I folded the clean towel, placed it in the bag, tied it onto the string, and attached my own note inviting them down for wine in the garden so we can get to know each other better!

Gotta love laundry days!! I would never have had this experience back in Baltimore in the basement with my clothes dryer.

Monday, June 1, 2009

The Italian National Health Service and the magic Tessera card

(No, this isn't the next Harry Potter book, although the title is a good one for it, and ... I could have used Harry and his wand on this adventure!!!)

Now that we've gotten completely through the incredible administrative maze which is required in order to obtain your health insurance documents here in Italy, I can sit back and write about that whole adventure. This was ALMOST as daunting as obtaining citizenship. Almost. At least we had some previous experiences to draw on, we were somewhat prepared for another nightmare. I don't know why, I just thought this would be easier. Ha, what was I thinking. I should have known by now.

I checked the phone book to be sure I knew the location of the office I was supposed to go to. This looked easy enough, the office was in the Ospedale (hospital), and I know how to find that. I gathered up all our documents, and off we went. Once inside Ospedale, I had to ask a few people where to go, finally one nice man took us to an office labeled "Communications". Oh well, this didn't seem exactly right, but we're game.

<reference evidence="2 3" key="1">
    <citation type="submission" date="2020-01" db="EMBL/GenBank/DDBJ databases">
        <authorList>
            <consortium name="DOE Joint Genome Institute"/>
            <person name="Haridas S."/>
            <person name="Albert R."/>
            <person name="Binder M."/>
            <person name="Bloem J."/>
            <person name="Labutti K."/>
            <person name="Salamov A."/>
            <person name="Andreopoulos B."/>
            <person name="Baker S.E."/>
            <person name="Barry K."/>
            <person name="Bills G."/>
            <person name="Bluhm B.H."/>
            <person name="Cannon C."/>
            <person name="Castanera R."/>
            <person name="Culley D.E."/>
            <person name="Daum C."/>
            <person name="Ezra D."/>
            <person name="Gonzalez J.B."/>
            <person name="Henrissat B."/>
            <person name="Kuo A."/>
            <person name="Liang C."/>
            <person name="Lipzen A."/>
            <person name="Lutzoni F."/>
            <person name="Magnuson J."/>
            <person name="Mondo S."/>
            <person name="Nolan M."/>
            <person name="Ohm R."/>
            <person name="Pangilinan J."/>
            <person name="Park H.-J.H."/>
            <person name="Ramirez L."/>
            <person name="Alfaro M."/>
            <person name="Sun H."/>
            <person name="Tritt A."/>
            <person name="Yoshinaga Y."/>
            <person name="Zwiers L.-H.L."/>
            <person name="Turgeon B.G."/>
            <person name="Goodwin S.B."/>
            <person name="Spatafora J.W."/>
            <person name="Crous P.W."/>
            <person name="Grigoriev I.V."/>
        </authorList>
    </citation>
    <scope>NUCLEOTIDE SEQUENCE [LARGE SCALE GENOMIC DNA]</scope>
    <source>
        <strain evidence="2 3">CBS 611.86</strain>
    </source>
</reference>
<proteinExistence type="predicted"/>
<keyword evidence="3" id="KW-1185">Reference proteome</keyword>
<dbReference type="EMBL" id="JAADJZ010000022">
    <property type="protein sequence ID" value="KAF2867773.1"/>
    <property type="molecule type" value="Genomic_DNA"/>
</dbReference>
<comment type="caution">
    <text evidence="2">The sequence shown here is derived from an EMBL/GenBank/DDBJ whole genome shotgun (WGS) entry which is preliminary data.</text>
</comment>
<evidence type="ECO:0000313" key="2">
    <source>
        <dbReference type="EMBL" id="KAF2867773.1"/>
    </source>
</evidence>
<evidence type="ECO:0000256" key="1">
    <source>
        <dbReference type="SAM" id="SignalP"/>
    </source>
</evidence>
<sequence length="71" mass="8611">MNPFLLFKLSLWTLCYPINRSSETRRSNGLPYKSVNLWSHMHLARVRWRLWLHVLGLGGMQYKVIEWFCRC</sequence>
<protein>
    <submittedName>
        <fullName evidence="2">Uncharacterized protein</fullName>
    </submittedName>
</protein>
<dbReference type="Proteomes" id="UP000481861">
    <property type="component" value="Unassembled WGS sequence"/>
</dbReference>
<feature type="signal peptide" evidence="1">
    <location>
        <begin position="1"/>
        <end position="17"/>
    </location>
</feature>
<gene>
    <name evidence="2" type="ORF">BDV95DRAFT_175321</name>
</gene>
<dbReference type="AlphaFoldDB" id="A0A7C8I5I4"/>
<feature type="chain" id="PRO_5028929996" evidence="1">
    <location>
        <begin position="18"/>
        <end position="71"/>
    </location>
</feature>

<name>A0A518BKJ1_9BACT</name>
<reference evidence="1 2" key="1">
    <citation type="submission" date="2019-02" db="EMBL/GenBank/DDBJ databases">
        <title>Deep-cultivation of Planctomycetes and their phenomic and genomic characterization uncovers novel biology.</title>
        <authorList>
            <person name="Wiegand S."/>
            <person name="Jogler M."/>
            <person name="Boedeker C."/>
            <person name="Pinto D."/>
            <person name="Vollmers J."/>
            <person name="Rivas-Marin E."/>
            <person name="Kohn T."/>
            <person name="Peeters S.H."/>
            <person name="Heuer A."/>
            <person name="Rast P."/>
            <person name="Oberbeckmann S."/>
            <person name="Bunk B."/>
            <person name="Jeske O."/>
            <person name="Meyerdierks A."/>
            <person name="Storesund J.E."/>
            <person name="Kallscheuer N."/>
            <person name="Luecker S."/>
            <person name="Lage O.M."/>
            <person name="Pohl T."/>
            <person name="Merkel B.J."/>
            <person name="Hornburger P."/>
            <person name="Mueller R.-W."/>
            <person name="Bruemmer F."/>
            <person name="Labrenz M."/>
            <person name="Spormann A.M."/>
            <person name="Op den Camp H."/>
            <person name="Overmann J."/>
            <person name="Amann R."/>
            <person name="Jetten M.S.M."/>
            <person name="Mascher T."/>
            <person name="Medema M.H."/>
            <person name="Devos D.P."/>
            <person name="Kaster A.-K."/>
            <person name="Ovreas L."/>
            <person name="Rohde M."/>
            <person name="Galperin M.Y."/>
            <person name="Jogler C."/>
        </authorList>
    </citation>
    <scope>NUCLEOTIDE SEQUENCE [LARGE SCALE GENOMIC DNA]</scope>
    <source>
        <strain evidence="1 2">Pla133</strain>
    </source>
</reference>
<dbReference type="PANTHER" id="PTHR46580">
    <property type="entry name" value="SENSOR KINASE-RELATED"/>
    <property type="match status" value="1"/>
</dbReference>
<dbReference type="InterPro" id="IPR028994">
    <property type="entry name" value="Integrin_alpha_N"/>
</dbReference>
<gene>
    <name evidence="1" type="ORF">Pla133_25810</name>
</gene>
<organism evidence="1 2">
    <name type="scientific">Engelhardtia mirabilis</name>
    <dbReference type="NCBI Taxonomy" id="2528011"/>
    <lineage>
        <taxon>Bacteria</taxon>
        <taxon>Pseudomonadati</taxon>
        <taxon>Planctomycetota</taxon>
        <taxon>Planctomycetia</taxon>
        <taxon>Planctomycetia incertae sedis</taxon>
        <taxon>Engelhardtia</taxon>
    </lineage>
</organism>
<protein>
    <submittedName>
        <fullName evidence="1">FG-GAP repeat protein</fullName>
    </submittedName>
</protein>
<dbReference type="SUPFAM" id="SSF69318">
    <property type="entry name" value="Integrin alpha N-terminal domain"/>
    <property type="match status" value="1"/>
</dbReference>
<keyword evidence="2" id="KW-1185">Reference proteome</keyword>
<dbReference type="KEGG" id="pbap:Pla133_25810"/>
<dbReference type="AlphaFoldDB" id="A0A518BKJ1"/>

Inside, a woman stopped what she was doing to talk to us. She looked at my documents, and then proceeded to explain to that she didn't think we qualified for the health insurance. Not being able to speak alot of Italian was quite a disadvantage in this situation. Three times I pointed out that my Carta d'Identita says "Italian citizen" written on it. On the third try, she finally got it, at which point she became alot nicer. She printed out a map showing us the place we should have gone to, and also some additional information about the Tessera card. Ah, yes, the Tessera card. That was the end goal-- obtaining the Tessera.

This little baby is like having the gold wrapper of the Wonka bar. Once you have this Tessera card, you are good to go. But, we discovered, nothing is ever easy.

The next day we gathered up our documents once again. It takes a good bit of nerves to deal with these beaurocratic issues, and I have to gear myself up for it. I was ready--we headed off to the office in Dorsoduro where we had been redirected. It appears there are local offices in each health district, depending on where your residence is, and you must handle all of your transactions in the appropriate district. We needed to get to a large building known as Ospedale Giustinian. Once in the building, we found the main reception desk just as you walk in. Here a man pointed us to an office around the corner and down the hall.